Sunday, June 27, 2010

New non-profit hotel targets the need of the visually impaired!

A new not-for-profit hotel group has been launched to specialise in accessible travel. Rebranded as Vision Hotels, the group’s four AA three-star hotels are run by national charity Action for Blind People and are already equipped with all the needs for disabled guests, as well as families and couples. As a not-for-profit group, all the money is ploughed back into the hotels. “The charity has operated the hotels for many years and some time ago we wanted to market them to people with disabilities, so we rebranded” Head of Vision Hotels Paul Morrison told Travel Daily.

“Because our hotels have the facilities and are fully-accessible it makes commercial sense to market them this way”. Although the group is not exclusive to accessible tourism, each hotel features a range of facilities for different guests. “If you benchmark our facilities to other accessible hotels then they are the same, including flat level access and wide-fitting doors,” said Morrison. “We are different because as Heritage properties, we have tonal contrasts between the walls and floors, which is more pleasing for visually impaired guests. There is also special tactile flooring so people can feel the difference underfoot.” Other facilities include liquid level indicators, information in various formats and a place for pet and guide dogs. However, the group has also launched a new website, which was custom-built to help visually-impaired users. “Lots of leading hotels have websites that are not DDA (Disability Discrimination Act) certified and these are not suitable for some users,” said Morrison.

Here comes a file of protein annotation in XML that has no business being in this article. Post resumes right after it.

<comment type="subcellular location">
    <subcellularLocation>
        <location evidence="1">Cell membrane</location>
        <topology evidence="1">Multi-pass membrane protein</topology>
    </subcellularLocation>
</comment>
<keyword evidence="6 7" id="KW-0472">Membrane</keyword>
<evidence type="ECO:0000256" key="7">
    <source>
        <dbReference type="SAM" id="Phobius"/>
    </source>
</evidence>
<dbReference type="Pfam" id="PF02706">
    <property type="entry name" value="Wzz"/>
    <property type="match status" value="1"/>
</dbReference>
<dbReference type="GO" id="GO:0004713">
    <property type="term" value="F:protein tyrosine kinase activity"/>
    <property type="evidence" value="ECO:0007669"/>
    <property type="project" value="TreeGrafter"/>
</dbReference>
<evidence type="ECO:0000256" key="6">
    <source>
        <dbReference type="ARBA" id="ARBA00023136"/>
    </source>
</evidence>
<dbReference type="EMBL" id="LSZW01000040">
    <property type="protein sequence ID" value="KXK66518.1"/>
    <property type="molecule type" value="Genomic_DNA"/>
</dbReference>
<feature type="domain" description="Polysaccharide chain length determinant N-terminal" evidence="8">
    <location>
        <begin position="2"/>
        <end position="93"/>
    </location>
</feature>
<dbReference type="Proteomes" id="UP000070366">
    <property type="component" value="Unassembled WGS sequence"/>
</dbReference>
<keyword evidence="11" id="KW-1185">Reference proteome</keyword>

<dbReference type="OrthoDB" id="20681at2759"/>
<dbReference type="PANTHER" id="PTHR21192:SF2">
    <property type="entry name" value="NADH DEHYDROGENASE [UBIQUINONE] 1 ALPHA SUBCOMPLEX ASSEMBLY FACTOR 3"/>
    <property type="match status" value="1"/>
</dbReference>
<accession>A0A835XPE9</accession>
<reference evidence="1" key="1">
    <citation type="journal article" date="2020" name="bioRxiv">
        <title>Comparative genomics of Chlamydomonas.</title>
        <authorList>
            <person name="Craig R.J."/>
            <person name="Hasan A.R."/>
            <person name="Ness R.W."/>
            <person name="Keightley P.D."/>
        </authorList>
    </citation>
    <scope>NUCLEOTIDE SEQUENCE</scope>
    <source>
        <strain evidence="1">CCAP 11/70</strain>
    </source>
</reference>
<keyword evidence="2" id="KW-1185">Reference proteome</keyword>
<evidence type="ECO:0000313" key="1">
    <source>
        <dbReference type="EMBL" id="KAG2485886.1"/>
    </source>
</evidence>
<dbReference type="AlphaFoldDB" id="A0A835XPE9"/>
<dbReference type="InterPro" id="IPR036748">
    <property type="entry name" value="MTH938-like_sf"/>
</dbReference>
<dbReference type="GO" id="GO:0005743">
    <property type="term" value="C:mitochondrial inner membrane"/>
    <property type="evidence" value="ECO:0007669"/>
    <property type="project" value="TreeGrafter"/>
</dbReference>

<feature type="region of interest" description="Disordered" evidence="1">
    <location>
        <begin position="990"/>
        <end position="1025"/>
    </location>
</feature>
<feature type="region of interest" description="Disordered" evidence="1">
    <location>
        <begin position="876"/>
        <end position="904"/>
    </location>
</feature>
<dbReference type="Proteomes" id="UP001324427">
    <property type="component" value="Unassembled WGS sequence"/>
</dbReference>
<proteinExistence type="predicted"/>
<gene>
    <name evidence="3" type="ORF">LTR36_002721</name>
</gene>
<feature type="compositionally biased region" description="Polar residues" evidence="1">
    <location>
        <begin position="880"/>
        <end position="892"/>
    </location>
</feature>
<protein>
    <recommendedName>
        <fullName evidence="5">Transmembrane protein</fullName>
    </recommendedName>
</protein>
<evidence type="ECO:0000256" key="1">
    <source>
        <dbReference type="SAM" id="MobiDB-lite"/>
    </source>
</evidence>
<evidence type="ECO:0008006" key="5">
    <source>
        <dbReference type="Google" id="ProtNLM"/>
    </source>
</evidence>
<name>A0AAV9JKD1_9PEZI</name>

“We have set up our website from scratch which meets the criteria and we have invested in online booking solutions to meet our client base.” Through the new booking system, users can change the size of font or background colours to their needs. Looking towards the future, Morrison said the group has no plans to acquire new properties yet as a lot of money has been invested into the website and rebranding. However, it is looking to train agents in accessible tourism and build its available resources. “We work with Creative Travel in Devon and all its staff has gone through visual awareness training so they can manage clients needs better,” he revealed. “We feel we have a lot of information to give the industry so we will be looking to develop those.”


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